While the human heart remodels in response to various disease states, other species, such as fish, adapt their physiology as they experience routine seasonal climate fluctuations. For example, poikilothermic carp are able to tolerate temperatures ranging from less than 4°C to almost 40°C. Curious to know whether carp tissues benefited from a single stress response to cold exposure, Andy Cossins and his team in Liverpool, UK, designed a cDNA microarray containing approximately 14,000 clones to identify genes involved in the cold stress response (p. 2328). Having exposed carp to temperatures ranging from 10 to 23°C for 21 days, the team collected samples from seven tissues, including intestine and muscle, and found a common stress response that included the increased production of gene transcripts for stress proteins and factors associated with protein and ATP turnover. The team also identified several responses that were tissue specific, such as the upregulation of transport genes in the intestine, while cell motility genes were significantly downregulated in muscle. Cossins adds `we have identified a large number of candidate gene targets with which to investigate adaptive responses to environmental change'.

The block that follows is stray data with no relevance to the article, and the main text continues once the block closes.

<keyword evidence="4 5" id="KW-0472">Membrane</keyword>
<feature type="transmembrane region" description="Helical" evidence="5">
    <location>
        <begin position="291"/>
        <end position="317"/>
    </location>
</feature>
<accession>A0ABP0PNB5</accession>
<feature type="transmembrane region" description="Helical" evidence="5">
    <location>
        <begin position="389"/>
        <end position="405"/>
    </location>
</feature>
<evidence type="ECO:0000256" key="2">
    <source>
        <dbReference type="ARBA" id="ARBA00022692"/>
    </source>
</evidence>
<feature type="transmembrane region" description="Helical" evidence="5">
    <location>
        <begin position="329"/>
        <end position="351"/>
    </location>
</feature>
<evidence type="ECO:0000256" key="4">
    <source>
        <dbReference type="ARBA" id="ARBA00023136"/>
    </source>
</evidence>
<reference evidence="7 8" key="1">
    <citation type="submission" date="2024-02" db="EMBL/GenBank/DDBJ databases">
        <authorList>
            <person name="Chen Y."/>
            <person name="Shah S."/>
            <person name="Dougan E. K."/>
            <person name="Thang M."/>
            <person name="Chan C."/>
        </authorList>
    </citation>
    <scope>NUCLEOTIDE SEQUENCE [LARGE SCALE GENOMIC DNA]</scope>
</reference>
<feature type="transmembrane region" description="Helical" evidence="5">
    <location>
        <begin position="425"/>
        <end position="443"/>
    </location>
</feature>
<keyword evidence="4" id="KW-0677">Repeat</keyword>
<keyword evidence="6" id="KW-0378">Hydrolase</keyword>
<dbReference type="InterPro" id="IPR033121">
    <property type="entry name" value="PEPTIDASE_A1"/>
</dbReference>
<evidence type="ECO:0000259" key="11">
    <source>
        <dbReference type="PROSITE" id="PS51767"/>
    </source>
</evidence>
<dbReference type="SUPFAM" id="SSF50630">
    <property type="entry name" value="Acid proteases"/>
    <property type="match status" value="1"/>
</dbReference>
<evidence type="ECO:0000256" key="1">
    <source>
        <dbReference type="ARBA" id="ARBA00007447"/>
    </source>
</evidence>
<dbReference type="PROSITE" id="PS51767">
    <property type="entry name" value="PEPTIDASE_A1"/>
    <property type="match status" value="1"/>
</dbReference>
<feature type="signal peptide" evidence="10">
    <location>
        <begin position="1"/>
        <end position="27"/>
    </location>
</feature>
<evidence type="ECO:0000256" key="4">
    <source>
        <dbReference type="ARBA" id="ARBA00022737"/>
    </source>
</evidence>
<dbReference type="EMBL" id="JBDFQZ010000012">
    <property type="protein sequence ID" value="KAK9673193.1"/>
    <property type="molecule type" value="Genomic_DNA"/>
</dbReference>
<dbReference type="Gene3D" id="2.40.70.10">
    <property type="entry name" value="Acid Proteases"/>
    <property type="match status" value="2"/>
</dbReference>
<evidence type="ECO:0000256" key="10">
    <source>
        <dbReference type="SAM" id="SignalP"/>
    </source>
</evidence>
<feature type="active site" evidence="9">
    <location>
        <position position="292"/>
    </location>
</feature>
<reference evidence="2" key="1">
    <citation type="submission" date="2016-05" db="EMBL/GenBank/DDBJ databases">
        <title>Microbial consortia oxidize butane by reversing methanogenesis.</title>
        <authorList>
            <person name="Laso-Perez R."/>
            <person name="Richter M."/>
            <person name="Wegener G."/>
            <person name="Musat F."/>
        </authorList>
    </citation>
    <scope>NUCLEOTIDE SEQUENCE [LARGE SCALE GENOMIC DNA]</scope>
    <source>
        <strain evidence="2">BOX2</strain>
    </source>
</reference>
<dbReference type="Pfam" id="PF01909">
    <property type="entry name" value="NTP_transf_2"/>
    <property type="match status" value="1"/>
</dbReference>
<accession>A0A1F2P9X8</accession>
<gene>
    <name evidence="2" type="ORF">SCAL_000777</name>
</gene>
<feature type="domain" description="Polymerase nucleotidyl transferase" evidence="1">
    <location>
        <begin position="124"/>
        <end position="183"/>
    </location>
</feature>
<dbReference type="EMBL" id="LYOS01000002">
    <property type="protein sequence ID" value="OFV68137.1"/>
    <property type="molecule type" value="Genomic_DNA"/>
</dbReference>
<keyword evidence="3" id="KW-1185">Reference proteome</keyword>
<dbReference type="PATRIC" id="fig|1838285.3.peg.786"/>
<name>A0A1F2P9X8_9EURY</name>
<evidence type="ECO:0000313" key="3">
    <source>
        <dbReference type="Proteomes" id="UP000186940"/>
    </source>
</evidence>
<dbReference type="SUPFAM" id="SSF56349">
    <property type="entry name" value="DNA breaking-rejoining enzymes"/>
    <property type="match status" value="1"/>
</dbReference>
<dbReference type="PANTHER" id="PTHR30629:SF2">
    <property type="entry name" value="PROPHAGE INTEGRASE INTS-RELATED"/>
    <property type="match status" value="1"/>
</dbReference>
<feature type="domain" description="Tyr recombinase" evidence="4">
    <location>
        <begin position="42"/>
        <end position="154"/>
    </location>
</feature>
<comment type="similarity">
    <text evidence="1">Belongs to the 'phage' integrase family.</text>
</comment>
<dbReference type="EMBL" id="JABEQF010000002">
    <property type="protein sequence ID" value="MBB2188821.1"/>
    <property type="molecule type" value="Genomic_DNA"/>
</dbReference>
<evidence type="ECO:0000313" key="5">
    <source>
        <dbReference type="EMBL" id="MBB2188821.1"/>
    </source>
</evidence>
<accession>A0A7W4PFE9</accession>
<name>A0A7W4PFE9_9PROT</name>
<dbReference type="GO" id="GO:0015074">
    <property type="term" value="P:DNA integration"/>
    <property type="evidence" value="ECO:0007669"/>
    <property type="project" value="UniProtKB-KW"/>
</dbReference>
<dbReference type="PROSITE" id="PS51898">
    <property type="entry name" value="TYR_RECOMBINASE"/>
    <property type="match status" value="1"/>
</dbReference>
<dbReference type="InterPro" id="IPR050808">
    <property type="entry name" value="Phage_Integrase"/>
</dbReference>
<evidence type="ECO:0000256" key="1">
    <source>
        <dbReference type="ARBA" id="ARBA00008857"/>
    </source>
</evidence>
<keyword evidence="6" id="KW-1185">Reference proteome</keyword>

Changing scale from plasticity in tissues to plasticity at the cellular level, Chris Goldring describes a multitude of cellular responses to pathogenic and chemical challenges (p. 2337). According to Goldring and his colleagues `there exists a large degree of plasticity in the innate ability of a cell to defend itself... at multiple layers' and adds that `the control of transcription is fundamental to this process'. Goldring outlines a number of molecular techniques that have been used to identify redox-sensitive transcription factors involved in cellular protection against chemical injury and bacterial infection, such as NF-κB. Focusing on the liver as a model organ that has evolved a suite of adaptations to resist chemical damage, Goldring discusses the role of another transcription factor, Nrf2, in protecting liver cells from injury.